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Ka-Mi-Akin, the Last Hero of the Yakimas

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    Available in PDF - DJVU Format | Ka-Mi-Akin, the Last Hero of the Yakimas.pdf | Language: English

Ka Mi Akin the Last Hero of the Yakimas

Ka Mi Akin the Last Hero of the Yakimas

4.2 (79210)
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Book details

  • PDF | Unknown pages
  • Wentworth Press (August 27, 2016)
  • English
  • 9
  • History

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Review Text

  • By Guest on March 5, 2018

    Excellent book, lots of history local to the Yakima, and surrounding areas. Book arrived in the exact shape described.

  • By Lee W. on January 28, 2014

    For those that enjoy reading of the history of the Yakima, WA area this is a great read. Definitly a tough breed of folks living then.

  • By Artist & Author on April 14, 2011

    It is important to point out that this book, despite its title, is less than 1/4 on the life of Chief Ka-Mi-Akin. Most of the book is about the adventures of Mr. Splawn, who was mostly a cowboy and rancher. There are 'endless' accounts of cattle drives to British Columbia, Montana, Portland, etc. That isn't to say it isn't an interesting book. Mr. Splawn personally knew many of the important Indians - such as Ka-Mi-Akin and Chief Moses - and most of the first settlers to the Yakima area of Washington State. He gives a first-hand account of the Perkin's murders. He also tells about Rev. Wilbur, the anti-Catholic Indian agent who traveled all the way to Washington, D.C., to keep the priests from serving their converts, converts going back twenty years before Wilbur became the government's Indian agent. There is a lot of history here, and most of it is very interesting. But, don't expect to read 500 pages on the great Yakima chief - his story ends on page 130 [at least, in the 1944 edition of the 1917 book].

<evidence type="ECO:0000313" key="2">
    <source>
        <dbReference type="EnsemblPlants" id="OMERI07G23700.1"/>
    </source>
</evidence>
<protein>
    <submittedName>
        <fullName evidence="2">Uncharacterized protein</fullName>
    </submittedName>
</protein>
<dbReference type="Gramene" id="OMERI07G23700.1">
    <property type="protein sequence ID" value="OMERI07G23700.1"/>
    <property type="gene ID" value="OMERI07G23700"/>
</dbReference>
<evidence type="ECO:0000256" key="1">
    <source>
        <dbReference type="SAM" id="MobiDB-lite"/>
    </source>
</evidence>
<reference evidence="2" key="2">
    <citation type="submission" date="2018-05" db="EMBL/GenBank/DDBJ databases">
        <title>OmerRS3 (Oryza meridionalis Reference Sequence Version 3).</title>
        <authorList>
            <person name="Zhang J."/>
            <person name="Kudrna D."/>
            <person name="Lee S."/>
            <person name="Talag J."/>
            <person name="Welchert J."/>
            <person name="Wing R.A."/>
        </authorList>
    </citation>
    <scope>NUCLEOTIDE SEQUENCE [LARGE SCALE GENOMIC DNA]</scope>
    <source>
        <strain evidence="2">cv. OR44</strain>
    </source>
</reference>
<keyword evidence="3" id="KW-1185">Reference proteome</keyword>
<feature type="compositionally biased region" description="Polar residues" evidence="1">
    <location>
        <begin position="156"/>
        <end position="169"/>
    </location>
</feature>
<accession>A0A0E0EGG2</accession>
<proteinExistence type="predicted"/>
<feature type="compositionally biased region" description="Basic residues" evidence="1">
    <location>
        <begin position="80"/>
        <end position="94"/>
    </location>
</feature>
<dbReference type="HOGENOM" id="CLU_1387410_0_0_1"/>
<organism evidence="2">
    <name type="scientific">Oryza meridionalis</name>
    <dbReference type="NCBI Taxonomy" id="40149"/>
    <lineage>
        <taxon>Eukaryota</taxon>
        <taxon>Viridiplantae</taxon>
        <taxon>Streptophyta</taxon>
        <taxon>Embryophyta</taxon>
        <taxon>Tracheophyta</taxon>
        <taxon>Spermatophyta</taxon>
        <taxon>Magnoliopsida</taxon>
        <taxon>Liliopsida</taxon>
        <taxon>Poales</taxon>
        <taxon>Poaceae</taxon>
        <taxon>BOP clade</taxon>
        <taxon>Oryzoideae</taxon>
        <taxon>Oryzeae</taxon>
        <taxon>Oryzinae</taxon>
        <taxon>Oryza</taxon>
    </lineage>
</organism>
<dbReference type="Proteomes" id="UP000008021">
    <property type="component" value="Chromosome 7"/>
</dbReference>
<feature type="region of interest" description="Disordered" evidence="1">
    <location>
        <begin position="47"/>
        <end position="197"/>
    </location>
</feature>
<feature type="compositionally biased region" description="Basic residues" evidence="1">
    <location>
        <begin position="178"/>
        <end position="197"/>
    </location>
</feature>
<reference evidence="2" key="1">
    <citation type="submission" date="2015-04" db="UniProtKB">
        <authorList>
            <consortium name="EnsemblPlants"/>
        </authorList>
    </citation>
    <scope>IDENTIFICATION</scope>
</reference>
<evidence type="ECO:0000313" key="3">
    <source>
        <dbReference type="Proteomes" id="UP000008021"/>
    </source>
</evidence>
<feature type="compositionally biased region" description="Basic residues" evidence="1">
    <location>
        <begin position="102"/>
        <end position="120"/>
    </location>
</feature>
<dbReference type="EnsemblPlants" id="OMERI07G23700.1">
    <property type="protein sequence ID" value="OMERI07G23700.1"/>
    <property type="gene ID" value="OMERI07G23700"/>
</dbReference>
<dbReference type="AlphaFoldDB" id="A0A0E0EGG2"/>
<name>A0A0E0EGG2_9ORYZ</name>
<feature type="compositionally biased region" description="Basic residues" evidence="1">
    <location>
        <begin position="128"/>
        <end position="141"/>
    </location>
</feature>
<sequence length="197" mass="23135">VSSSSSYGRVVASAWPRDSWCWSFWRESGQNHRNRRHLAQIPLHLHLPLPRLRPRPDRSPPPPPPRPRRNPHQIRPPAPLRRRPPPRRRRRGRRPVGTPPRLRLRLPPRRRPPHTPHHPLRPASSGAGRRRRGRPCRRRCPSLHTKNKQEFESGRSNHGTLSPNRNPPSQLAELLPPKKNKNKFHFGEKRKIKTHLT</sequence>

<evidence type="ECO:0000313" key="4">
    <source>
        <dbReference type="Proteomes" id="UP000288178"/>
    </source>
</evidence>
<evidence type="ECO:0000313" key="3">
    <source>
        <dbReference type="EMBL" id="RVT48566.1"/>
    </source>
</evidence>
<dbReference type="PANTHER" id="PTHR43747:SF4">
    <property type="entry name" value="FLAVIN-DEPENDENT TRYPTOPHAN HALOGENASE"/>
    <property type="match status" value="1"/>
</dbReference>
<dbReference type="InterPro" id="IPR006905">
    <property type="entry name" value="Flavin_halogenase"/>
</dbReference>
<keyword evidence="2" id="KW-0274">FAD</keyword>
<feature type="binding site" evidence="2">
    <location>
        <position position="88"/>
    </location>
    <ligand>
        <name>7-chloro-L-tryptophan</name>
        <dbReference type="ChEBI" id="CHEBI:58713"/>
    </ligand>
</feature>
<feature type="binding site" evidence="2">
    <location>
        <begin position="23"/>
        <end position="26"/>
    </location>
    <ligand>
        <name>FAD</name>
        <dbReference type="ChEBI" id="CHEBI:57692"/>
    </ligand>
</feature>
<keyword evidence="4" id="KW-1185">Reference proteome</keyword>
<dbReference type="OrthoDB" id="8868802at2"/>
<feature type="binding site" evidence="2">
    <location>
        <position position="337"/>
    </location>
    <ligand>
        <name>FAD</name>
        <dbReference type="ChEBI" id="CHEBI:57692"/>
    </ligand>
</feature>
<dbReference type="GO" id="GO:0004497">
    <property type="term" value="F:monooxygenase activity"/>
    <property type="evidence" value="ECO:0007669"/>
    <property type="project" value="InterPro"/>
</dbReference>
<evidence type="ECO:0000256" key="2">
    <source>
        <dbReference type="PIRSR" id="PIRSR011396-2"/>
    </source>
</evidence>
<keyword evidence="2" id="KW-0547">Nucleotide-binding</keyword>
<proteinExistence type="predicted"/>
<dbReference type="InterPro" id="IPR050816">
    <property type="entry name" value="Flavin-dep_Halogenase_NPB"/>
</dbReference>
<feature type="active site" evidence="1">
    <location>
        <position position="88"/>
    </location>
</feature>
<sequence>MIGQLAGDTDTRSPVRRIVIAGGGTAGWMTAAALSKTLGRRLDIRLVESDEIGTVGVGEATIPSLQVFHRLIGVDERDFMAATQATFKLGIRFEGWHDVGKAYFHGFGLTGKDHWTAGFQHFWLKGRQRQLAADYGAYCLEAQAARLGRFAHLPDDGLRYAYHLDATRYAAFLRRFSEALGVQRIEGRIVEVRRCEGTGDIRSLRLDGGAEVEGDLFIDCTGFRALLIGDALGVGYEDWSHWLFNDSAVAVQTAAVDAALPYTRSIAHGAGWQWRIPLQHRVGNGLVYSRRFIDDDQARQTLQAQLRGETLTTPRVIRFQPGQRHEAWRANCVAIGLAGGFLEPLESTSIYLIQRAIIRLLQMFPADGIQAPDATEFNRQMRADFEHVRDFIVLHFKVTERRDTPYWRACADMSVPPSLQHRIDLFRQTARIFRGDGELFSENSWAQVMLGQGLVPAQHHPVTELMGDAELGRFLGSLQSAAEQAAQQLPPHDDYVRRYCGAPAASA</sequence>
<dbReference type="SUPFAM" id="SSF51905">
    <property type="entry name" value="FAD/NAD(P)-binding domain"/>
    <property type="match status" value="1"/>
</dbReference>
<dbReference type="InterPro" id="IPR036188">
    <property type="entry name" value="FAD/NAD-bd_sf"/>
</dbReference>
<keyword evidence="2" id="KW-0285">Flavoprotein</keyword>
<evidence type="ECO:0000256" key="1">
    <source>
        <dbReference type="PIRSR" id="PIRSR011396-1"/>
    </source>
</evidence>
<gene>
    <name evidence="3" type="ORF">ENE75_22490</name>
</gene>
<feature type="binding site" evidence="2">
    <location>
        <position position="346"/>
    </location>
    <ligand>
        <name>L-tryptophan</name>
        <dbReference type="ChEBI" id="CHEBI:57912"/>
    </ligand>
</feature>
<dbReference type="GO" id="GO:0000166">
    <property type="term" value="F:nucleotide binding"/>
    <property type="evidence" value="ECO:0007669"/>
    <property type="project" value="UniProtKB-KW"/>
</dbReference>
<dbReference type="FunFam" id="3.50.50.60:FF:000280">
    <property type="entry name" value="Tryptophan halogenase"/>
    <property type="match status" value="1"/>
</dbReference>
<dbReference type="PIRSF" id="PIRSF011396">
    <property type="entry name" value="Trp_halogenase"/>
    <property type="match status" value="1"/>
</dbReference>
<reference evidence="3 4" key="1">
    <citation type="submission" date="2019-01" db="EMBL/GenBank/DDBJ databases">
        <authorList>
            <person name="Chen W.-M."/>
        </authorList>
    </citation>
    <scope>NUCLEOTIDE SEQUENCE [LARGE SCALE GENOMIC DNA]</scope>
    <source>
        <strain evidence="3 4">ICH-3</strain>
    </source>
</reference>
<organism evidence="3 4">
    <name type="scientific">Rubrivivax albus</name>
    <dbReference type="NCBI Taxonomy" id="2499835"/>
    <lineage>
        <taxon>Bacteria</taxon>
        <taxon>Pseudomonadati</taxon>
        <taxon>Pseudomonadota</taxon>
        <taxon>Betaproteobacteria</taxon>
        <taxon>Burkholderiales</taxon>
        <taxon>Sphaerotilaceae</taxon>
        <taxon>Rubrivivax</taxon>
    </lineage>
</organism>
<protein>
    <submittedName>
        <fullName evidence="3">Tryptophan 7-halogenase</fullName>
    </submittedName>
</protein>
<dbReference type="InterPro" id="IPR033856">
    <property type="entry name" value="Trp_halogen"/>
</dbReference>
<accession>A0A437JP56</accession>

• By Yakama Slim on August 1, 2008

    Sorry. The title of this review is a little misleading. A.J.Splawn was one of the Pacific Northwest's best known and successful settlers. This book, first published in 1917 is an accurate accounting of Indian relations, both before and after the Treaty of 1855. Splawn documents over 50 years of raising cattle and living among Native Americans, chiefly those tribes in Eastern Oregon, Eastern Washington and Western Idaho. I have the 2nd edition, published in 1944, which incorporates Mr. Splawn's previously unpublished notes. The book is written in a modern hand. More than just a portrait of the great chief Kamiakin, it is a portal into a time when great schools of salmon still ran the Yakima and Naches Rivers, and Native Americans roamed freely throughout the basalt canyons and Ponderosa Pine hills of the Yakima Territory.

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